Paradigm Paranoia or Mission Drift? Lessons From Microfinance Crisis in India



Microfinance, Self-Help Groups, Poverty


Globally, microfinance industry is said to be at the tipping point thanks to crisis originating from India, particularly the state of Andhra Pradesh. The crisis manifested through the suicides of the borrowers who allegedly were lured into excessive borrowing and subsequently, pushed into usurious debt-servicing by the microfinance institutions. The hard selling of the debt and questionable debt recovery practices are attributed to the drift towards profit-seeking micro-lending as against the avowed mission of serving the poor. With the help of case study of SKS, the article attempts to examine the incidence and impact of mission drift in microfinance. It , then, puts it in the broader context of the neoliberal paradigm that paranoically upholds that the markets by themselves are capable of attaining the developmental goals, including alleviation of poverty. The article highlights the tyranny of markets with the help of two more instances since SKS, viz., Sahara and Sardha. On the basis of the analysis of these failures, the authors posit that rather than being paranoid about the neoliberal paradigm that presumes that market is self-creating, self-regulating, self-stabilising, self-legitimising and hence, self-sufficient institution, it would be more advisable to take note of their limitations more so as those pertaining to the permissibility of pursuit of one's greed as genuine self-interest.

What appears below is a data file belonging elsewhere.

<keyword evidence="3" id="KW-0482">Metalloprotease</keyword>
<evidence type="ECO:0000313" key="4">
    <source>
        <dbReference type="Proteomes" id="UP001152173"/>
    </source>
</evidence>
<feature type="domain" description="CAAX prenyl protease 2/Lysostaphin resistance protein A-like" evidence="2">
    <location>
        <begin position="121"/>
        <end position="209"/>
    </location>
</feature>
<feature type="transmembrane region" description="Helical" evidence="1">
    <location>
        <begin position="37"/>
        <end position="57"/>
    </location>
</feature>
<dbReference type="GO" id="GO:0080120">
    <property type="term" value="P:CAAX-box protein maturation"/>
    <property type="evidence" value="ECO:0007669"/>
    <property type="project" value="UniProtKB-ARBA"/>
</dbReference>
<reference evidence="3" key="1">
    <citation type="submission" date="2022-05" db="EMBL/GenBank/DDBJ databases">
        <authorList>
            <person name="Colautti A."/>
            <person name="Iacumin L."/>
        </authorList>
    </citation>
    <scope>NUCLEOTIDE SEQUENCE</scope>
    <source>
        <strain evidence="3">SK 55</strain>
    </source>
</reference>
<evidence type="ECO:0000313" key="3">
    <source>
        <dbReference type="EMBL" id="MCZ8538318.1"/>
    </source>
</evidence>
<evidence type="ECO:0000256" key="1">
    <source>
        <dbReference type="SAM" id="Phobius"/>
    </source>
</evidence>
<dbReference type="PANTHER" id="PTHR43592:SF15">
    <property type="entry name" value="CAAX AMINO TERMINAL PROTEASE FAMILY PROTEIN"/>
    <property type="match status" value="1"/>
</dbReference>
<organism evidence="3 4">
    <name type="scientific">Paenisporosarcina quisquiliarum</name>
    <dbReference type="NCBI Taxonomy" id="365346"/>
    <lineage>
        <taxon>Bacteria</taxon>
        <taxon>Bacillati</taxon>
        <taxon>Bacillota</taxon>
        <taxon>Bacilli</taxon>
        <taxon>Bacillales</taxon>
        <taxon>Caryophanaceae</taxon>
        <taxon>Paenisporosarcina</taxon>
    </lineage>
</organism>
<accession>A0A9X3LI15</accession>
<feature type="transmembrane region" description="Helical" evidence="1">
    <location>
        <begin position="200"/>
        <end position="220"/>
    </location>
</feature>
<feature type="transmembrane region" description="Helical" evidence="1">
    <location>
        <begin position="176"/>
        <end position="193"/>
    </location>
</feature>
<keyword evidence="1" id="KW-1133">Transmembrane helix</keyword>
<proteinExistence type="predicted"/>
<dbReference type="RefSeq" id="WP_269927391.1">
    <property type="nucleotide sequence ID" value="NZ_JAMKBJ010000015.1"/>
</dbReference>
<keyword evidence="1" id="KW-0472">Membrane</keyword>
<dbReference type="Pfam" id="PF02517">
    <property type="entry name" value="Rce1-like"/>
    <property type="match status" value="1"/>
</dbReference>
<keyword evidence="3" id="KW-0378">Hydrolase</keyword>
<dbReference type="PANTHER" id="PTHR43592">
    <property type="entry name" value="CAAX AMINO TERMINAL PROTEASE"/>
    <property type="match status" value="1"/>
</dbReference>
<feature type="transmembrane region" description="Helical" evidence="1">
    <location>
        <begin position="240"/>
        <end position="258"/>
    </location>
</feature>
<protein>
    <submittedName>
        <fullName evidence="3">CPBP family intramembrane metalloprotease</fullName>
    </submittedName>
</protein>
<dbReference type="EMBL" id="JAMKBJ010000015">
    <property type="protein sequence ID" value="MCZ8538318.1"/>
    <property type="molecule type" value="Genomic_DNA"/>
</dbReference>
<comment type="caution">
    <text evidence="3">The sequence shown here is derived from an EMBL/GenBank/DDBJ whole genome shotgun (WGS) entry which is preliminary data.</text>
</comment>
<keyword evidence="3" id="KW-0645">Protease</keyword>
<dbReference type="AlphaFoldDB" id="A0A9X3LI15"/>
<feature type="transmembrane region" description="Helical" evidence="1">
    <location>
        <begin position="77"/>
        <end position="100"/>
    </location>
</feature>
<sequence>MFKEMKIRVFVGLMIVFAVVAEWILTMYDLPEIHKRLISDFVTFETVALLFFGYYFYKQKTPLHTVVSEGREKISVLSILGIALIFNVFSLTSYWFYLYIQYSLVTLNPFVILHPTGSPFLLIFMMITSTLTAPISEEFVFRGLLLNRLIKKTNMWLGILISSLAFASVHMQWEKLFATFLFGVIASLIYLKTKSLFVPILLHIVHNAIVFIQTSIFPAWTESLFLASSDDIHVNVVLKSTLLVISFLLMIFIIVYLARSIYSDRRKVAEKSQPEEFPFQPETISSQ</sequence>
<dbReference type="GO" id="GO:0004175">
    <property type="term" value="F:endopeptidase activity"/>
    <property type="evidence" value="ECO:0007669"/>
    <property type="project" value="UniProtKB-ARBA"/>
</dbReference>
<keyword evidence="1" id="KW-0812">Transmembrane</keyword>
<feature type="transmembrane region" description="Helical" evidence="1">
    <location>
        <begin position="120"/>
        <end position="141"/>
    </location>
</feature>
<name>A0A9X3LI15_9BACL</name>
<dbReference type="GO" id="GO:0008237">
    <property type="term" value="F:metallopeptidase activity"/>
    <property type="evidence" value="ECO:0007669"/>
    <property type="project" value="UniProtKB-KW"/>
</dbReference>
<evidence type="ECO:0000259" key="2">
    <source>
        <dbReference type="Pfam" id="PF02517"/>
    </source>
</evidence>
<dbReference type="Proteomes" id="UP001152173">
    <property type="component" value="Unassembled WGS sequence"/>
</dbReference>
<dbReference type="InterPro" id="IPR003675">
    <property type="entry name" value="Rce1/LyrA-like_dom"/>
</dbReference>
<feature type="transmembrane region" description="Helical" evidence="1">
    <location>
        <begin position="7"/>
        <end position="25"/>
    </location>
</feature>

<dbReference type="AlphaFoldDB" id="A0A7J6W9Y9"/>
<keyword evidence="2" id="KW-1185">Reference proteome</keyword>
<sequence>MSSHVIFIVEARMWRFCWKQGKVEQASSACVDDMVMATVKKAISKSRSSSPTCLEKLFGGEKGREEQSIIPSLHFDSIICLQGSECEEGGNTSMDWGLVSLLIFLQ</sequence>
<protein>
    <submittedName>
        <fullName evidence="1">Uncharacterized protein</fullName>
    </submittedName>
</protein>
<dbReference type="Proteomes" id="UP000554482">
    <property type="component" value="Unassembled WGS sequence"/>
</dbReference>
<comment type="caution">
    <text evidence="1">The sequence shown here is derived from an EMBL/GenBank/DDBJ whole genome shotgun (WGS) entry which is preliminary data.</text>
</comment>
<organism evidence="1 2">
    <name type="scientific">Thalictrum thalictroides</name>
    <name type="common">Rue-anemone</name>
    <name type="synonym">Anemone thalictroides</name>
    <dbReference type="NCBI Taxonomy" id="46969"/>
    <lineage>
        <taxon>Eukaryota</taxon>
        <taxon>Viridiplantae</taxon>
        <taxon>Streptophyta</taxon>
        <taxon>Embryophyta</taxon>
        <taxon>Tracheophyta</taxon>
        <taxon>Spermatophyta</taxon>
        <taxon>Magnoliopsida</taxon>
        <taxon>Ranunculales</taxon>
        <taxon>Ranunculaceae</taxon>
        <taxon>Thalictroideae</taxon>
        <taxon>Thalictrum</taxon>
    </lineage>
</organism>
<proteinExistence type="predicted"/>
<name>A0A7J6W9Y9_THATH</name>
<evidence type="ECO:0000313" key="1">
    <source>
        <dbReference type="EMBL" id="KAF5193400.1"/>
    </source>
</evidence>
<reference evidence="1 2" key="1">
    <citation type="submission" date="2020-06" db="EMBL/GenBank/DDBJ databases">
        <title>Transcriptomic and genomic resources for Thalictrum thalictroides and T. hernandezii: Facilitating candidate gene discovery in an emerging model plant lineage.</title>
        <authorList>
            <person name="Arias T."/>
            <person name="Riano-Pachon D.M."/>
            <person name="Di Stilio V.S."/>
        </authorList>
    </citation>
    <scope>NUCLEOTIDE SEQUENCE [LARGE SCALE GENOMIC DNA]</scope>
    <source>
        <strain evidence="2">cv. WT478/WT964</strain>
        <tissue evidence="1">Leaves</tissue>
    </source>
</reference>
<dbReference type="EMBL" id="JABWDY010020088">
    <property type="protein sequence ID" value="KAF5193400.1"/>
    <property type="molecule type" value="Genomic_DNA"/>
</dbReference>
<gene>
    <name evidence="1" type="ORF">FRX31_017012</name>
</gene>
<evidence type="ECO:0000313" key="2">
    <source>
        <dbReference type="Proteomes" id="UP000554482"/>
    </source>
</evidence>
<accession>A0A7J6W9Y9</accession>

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How to Cite

Saxena, A., & Taru Deb, A. (2018). Paradigm Paranoia or Mission Drift? Lessons From Microfinance Crisis in India. Journal of Business Thought, 4, 38–49. Retrieved from